description of professions that do not require education and experience. What are the different areas?

All about professions without education

If there is no oppor­tu­ni­ty to get an edu­ca­tion, you can go to work right after school. Often these are low-paid pro­fes­sions, but they do not require expe­ri­ence and skills. The very case when the employ­er will teach every­thing.


The labor mar­ket offers a lot of vacan­cies that do not require spe­cial edu­ca­tion, that is, you can work imme­di­ate­ly after grad­u­a­tion. Some pro­fes­sions allow minors to work from the age of 14–16.

In the lat­ter case, there are sig­nif­i­cant restric­tions on choice, phys­i­cal labor and work sched­ule.

All pro­fes­sions with­out edu­ca­tion can be divid­ed into three large groups.

  • Low-skilled and low-paid - often this is a ser­vice or trade sec­tor, where good phys­i­cal shape, high stress resis­tance, punc­tu­al­i­ty and a desire to work are required.
  • Spe­cif­ic pro­fes­sions taught by the employ­er, — police offi­cers, fire­fight­ers, res­cuers, real­tors, sub­way dri­vers and oth­ers, the acqui­si­tion of skills for which is lim­it­ed to spe­cial cours­es from 2 weeks to 4 months. Pass­ing them is con­firmed by cer­tifi­cates, diplo­mas. After that, you can get to work.
  • Pro­fes­sions where spe­cial skills and a port­fo­lio are impor­tant, and not a diplo­ma of edu­ca­tion, – mod­els, blog­gers, rewrit­ers, pho­tog­ra­phers, graph­ic design­ers, writ­ers, beau­ty pro­fes­sion­als. This is not to say that edu­ca­tion is not required at all, var­i­ous short-term cours­es, self-edu­ca­tion and just work expe­ri­ence in a cer­tain field will fit here. But com­pared to get­ting a high­er edu­ca­tion, use­ful job skills can be acquired much faster and cheap­er.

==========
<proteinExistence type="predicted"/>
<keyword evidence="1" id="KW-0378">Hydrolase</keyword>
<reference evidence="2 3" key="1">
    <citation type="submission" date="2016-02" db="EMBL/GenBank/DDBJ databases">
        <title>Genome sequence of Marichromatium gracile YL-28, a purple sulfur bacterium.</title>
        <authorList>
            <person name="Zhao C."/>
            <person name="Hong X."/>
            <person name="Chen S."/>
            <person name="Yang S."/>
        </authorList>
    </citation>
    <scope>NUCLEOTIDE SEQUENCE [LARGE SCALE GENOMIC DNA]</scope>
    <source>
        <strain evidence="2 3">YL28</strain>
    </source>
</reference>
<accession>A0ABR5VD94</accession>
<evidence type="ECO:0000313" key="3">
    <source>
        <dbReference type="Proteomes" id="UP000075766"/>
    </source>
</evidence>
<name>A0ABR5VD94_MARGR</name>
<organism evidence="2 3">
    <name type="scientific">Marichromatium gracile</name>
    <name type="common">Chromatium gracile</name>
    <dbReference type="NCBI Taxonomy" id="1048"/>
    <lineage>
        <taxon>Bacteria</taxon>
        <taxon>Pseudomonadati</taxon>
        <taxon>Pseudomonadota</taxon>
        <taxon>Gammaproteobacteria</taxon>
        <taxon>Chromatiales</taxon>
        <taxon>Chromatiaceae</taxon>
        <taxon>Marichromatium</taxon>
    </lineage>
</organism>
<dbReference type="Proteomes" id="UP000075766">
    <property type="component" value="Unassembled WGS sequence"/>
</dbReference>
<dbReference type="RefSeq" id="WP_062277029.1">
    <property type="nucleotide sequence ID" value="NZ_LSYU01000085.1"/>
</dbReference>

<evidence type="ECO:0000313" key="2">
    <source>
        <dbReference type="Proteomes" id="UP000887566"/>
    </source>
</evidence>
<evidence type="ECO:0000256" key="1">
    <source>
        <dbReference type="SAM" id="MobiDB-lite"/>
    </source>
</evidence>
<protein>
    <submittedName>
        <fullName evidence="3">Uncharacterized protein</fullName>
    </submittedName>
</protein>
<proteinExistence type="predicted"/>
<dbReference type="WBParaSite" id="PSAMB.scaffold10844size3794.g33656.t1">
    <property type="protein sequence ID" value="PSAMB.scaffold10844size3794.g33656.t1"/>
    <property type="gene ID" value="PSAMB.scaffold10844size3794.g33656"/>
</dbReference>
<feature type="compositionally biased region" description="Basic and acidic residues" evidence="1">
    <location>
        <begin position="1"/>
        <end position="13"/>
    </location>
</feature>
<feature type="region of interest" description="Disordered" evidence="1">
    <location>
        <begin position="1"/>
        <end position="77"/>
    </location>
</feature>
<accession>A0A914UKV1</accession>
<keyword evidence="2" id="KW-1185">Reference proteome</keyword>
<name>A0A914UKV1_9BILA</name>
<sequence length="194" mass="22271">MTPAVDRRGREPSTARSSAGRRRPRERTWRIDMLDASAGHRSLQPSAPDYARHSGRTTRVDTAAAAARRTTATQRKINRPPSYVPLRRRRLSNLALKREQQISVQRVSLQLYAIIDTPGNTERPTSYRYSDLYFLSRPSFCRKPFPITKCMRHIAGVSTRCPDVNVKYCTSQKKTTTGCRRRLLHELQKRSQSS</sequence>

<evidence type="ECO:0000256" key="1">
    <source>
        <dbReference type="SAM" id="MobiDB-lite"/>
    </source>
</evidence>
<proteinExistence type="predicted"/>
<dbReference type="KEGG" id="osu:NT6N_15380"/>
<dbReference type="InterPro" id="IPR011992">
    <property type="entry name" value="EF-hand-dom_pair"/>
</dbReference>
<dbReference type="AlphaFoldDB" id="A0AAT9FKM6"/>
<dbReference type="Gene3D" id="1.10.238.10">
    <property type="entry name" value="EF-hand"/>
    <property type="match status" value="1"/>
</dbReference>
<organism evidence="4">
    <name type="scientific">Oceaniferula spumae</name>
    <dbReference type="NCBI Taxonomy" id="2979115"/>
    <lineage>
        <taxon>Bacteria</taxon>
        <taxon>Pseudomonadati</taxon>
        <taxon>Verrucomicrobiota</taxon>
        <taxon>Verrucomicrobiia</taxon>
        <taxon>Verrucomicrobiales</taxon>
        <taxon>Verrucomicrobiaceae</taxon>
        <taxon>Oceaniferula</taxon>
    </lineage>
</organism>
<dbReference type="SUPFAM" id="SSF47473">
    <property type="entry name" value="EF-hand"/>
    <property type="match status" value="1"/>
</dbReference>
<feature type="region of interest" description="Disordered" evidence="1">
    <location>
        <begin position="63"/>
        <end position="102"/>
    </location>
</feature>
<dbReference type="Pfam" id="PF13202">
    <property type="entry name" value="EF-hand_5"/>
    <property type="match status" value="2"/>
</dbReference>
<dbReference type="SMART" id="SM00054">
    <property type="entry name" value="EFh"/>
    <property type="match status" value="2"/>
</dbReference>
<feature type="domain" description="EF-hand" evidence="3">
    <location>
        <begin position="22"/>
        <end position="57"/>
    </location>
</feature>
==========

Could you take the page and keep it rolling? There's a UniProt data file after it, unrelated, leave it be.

There are always vacan­cies in the first cat­e­go­ry. This is due to high turnover and low salaries. But these vacan­cies can be con­sid­ered as a part-time job and a tem­po­rary option, while look­ing for a job in a spe­cial­ty or study.

Pro­fes­sions of the sec­ond cat­e­go­ry often have cer­tain strict require­ments for can­di­dates. For exam­ple, no crim­i­nal record, com­plet­ed mil­i­tary ser­vice, dri­ver’s license, excel­lent health.

The third cat­e­go­ry is more inter­est­ing, since the range of wages is the widest here. It can be both the aver­age salary in the region and rather high incomes.

Often this direct­ly depends on pro­fes­sion­al skills and the desire to devel­op in the cho­sen field.

Description of professions related to physical labor

Pro­fes­sions from this area are not suit­able for peo­ple with poor health, as they require sig­nif­i­cant phys­i­cal effort.

  • Loader - car­ry­ing heavy loads. This is unload­ing trucks, assis­tance in mov­ing, receiv­ing and dis­play­ing goods in stores. The salary can be very good, but there is a risk of break­ing your back or earn­ing oth­er chron­ic dis­eases.
  • Handy­man - He is assigned phys­i­cal and dirty work. An aux­il­iary work­er can car­ry out small assign­ments, drag weights, clean up the ter­ri­to­ry of the orga­ni­za­tion, and per­form minor repairs. A kitchen work­er wash­es equip­ment, floors, walls, cleans and wash­es veg­eta­bles, helps cooks. A work­er at a con­struc­tion site mix­es mor­tar, deliv­ers blocks or bricks, and drags weights.
  • Street clean­er - removes the entrust­ed ter­ri­to­ry from debris, leaves, waters flower beds and lawns. In win­ter, he removes snow, sprin­kles sand on the paths.
  • Room clean­er - restor­ing order in the entrust­ed ter­ri­to­ry, wash­ing floors, wip­ing dust, tak­ing out garbage. Employ­ment can be both full-time and take a cou­ple of hours.
  • Post­man - Dis­trib­ute let­ters, notices and oth­er cor­re­spon­dence. There is an oppor­tu­ni­ty to take part-time work on the place­ment of leaflets.
  • Couri­er — most often phys­i­cal activ­i­ty for foot couri­ers, since weights must be car­ried in a back­pack. Work with var­i­ous deliv­ery ser­vices, part-time employ­ment is pos­si­ble.

Work with people

It is nec­es­sary to have com­mu­ni­ca­tion skills, high stress resis­tance, atten­tive­ness and good­will. Peo­ple are dif­fer­ent, so these pro­fes­sions require good con­trol over their own emo­tion­al state and the abil­i­ty to smooth out pos­si­ble con­flicts.